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Anton Yelchin (#110 of 7)

Zurich Film Festival 2016 Porto, La Reconquista, Lady Macbeth, & Two Lottery Tickets

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Zurich Film Festival 2016: Porto, La Reconquista, Lady Macbeth, & Two Lottery Tickets

Double Play Films

Zurich Film Festival 2016: Porto, La Reconquista, Lady Macbeth, & Two Lottery Tickets

It’s generally agreed upon that one should allow themselves a few hours of decompression and acclimation when first landing in a faraway city, but as I drowsily touched down for the 12th annual Zurich Film Festival after an arduous 10-hour flight, time was not on my side, so I rushed instead to a film that captures something ineffable about the frazzled traveler’s mindset. Gabe Klinger’s Porto, my first taste of the festival at an evening showing, is about bemusedly roaming in half-light through a foreign city while periodically drifting in and out of recollections of a potent recent relationship gone sour.

Tribeca Review: The Wannabe, The Driftless Area, & Meadowland

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Tribeca Review: <em>The Wannabe</em>, <em>The Driftless Area</em>, & <em>Meadowland</em>
Tribeca Review: <em>The Wannabe</em>, <em>The Driftless Area</em>, & <em>Meadowland</em>

Set in Little Italy, executive-produced by Martin Scorsese, and “inspired by” a true story, The Wannabe is a solid but unexceptional addition to the growing canon of gangster movies whose mobsters aren’t glamorous, soulful antiheroes, but canny and unprincipled brutes. Not much is known about why the real Thomas and Rosemarie Uva chose to do something as risky and, not to put too fine a point on it, stupid as robbing mafia social clubs in Queens (the Daily News called them Bonnie and Clod). In last year’s Rob the Mob, Thomas is portrayed as being angry at the mob for having beaten his father when he was late with his payments on a business loan, but The Wannabe’s writer-director, Nick Sandow, shows him as motivated by a childlike obsession with the mafia in general, and John Gotti in particular. Desperate to be accepted into one of the families, this version of the man somehow convinces himself that robbing gangsters as they play cards is a good way to prove that he belongs. But then, thinking isn’t exactly his strong suit.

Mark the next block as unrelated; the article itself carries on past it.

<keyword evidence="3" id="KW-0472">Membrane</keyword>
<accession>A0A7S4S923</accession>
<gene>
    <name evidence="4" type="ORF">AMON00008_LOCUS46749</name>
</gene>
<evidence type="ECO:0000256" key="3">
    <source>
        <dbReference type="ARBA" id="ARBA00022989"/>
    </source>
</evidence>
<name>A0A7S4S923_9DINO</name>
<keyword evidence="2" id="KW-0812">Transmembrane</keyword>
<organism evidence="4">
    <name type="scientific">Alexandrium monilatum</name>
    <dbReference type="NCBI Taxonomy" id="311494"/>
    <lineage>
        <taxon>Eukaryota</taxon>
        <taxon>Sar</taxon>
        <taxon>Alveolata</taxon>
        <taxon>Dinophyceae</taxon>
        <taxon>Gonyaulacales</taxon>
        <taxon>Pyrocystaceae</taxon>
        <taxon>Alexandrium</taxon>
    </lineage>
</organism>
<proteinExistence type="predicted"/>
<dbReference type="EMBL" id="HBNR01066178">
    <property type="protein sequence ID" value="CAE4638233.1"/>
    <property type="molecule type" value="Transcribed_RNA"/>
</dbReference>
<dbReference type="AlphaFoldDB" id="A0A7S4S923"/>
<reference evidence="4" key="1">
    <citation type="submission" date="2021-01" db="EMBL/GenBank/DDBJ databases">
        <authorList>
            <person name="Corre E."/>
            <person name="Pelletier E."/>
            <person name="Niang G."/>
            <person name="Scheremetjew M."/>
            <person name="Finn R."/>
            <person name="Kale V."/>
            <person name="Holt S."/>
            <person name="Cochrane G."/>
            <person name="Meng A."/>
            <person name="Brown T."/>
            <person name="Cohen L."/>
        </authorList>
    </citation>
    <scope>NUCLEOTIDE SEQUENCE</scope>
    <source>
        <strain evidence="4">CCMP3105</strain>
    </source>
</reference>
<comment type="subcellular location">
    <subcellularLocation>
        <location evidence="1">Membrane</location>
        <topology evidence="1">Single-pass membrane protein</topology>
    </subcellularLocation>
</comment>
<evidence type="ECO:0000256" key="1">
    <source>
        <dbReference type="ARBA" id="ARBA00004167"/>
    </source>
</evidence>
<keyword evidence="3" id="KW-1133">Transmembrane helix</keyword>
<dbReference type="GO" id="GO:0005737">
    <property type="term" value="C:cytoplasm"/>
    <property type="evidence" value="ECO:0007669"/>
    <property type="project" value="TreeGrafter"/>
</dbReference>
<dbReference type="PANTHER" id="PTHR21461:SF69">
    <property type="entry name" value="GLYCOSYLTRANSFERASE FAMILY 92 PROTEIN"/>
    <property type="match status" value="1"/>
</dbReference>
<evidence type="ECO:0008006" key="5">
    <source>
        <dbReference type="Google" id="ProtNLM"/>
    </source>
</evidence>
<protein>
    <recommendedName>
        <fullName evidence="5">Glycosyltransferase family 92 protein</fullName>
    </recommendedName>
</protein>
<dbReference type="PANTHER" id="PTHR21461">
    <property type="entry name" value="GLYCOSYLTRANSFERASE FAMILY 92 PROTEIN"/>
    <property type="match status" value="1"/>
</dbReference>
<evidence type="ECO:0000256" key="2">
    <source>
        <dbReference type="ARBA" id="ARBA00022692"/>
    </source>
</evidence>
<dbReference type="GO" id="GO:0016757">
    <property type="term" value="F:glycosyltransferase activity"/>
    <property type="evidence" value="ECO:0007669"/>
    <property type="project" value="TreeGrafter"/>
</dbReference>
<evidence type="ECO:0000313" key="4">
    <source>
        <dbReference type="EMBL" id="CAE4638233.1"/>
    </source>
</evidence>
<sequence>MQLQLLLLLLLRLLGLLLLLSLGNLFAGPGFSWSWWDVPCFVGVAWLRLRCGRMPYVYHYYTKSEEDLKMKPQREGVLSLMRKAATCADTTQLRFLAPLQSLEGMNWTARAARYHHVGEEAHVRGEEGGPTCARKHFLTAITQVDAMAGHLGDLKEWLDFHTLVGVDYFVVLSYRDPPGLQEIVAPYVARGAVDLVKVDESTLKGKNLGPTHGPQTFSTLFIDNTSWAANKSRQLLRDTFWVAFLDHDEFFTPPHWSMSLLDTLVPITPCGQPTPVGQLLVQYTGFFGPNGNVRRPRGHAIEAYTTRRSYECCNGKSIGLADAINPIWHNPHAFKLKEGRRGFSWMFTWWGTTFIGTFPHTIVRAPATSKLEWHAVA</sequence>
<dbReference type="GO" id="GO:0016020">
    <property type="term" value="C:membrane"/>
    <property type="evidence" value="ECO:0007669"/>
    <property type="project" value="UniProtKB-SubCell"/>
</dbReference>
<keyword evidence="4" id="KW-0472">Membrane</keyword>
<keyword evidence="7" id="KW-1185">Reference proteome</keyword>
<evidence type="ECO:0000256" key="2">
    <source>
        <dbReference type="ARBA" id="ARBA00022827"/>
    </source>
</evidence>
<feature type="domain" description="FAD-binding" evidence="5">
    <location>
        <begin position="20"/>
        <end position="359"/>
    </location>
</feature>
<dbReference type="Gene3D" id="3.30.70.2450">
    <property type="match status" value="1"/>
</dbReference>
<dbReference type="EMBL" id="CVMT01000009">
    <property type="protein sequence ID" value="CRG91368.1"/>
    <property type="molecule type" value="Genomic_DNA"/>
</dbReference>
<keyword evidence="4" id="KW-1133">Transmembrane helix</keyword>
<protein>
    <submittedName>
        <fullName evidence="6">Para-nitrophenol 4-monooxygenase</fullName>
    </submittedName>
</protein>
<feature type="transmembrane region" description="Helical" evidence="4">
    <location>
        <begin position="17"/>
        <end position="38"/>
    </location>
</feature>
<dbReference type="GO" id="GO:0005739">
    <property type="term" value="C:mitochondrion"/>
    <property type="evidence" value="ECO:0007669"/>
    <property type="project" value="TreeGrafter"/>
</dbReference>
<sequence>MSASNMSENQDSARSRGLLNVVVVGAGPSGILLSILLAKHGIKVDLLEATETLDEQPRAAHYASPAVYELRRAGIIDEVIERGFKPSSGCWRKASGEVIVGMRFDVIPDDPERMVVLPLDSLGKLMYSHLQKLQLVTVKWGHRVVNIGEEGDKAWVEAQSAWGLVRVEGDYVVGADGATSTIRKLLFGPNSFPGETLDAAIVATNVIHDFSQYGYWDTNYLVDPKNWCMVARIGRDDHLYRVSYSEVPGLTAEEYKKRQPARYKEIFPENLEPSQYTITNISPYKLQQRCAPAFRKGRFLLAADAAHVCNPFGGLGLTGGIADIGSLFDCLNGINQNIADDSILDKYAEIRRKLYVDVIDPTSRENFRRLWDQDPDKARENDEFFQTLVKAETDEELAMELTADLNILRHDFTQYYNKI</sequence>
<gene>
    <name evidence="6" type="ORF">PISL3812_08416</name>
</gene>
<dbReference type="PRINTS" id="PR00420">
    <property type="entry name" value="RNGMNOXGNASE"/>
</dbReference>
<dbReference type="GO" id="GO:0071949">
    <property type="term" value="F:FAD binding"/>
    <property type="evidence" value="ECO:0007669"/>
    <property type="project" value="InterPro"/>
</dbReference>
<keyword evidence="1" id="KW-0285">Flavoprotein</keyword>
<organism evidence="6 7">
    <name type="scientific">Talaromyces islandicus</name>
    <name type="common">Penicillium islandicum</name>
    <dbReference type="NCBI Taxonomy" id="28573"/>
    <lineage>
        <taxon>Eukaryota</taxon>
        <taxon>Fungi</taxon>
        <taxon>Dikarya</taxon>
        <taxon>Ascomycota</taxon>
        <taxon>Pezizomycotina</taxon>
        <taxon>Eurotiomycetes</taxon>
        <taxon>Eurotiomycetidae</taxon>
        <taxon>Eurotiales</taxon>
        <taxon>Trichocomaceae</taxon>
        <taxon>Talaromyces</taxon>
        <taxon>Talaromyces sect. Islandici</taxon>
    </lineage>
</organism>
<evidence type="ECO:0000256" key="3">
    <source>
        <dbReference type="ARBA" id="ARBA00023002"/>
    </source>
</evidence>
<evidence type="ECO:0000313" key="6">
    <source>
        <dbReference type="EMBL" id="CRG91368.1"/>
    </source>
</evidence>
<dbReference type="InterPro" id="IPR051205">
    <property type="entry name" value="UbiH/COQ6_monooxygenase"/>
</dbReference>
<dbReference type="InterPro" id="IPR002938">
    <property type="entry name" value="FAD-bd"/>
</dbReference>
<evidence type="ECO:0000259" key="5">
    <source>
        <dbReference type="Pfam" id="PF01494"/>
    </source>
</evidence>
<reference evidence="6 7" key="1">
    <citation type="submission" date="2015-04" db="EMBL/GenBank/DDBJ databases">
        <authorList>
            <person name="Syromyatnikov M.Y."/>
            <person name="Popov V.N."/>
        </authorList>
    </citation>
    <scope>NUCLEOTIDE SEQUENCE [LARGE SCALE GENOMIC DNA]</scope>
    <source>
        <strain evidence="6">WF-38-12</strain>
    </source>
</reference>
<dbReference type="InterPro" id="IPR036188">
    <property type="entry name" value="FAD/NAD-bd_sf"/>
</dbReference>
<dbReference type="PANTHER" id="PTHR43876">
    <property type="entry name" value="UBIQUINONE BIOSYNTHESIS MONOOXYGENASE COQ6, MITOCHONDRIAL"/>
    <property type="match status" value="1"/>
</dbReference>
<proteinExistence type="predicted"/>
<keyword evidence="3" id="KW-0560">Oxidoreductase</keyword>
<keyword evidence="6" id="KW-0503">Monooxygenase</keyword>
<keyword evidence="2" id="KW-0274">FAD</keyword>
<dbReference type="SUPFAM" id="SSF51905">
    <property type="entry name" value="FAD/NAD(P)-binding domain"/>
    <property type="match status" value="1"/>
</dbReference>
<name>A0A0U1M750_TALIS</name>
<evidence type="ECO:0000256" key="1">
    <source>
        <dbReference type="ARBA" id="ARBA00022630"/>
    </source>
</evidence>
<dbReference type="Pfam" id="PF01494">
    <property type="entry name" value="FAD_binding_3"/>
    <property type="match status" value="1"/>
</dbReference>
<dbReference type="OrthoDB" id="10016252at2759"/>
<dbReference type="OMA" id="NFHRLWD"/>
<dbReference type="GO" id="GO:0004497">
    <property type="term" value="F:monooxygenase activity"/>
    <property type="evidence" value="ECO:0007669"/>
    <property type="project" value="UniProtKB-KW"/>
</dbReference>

15 Famous Missing Persons

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15 Famous Missing Persons
15 Famous Missing Persons

In a role that’s sure to further squander her talent, big-eyed blonde Amanda Seyfried returns this weekend in Gone, a paranoid thriller that sees her character go rogue when the police won’t help her find her missing sister. Lots of folks go missing in the movies—kids, Dames, drugged fiancés, imaginary inmates—and some of the most memorable are right here in this list. So while Seyfried hopefully kicks off another search (for a new agent), click on through to see which cinematic abductees are here—and, if you feel so inclined, tell us which ones are, you know, missing.

Hughes Redux: Jon Poll’s Charlie Bartlett

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Hughes Redux: Jon Poll’s <em>Charlie Bartlett</em>
Hughes Redux: Jon Poll’s <em>Charlie Bartlett</em>

Charlie Bartlett is basically Richie Rich Slings Dope. Charlie (Anton Yelchin), the titular brilliant, offbeat rich kid, has trouble fitting in at his new public high school (having run out of private schools to get kicked out of), so he decides to win friends and influence people by reselling his own prescription antidepressants to bummed out classmates. The kids who, two scenes prior, laughed at his starched private school blazer and mocked his cornball civility now line up outside the Boys’ Room to get their dope (Ritalin, Zoloft, etc.) along with some free counseling.

Dumb and Wasted: Alpha Dog

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Dumb and Wasted: Alpha Dog

Universal Pictures

Dumb and Wasted: Alpha Dog

The litmus test for macho actors and characters in Badass movies—a vast genre encompassing everything from Reservoir Dogs to that stupidfuck Longest Yard remake—is to imagine the badass in question sitting in on a Scared Straight session without peeing his pants. Harry Dean Stanton in Straight Time? Dry as a bone. Ryan Phillippe in The Way of the Gun? A tad moist.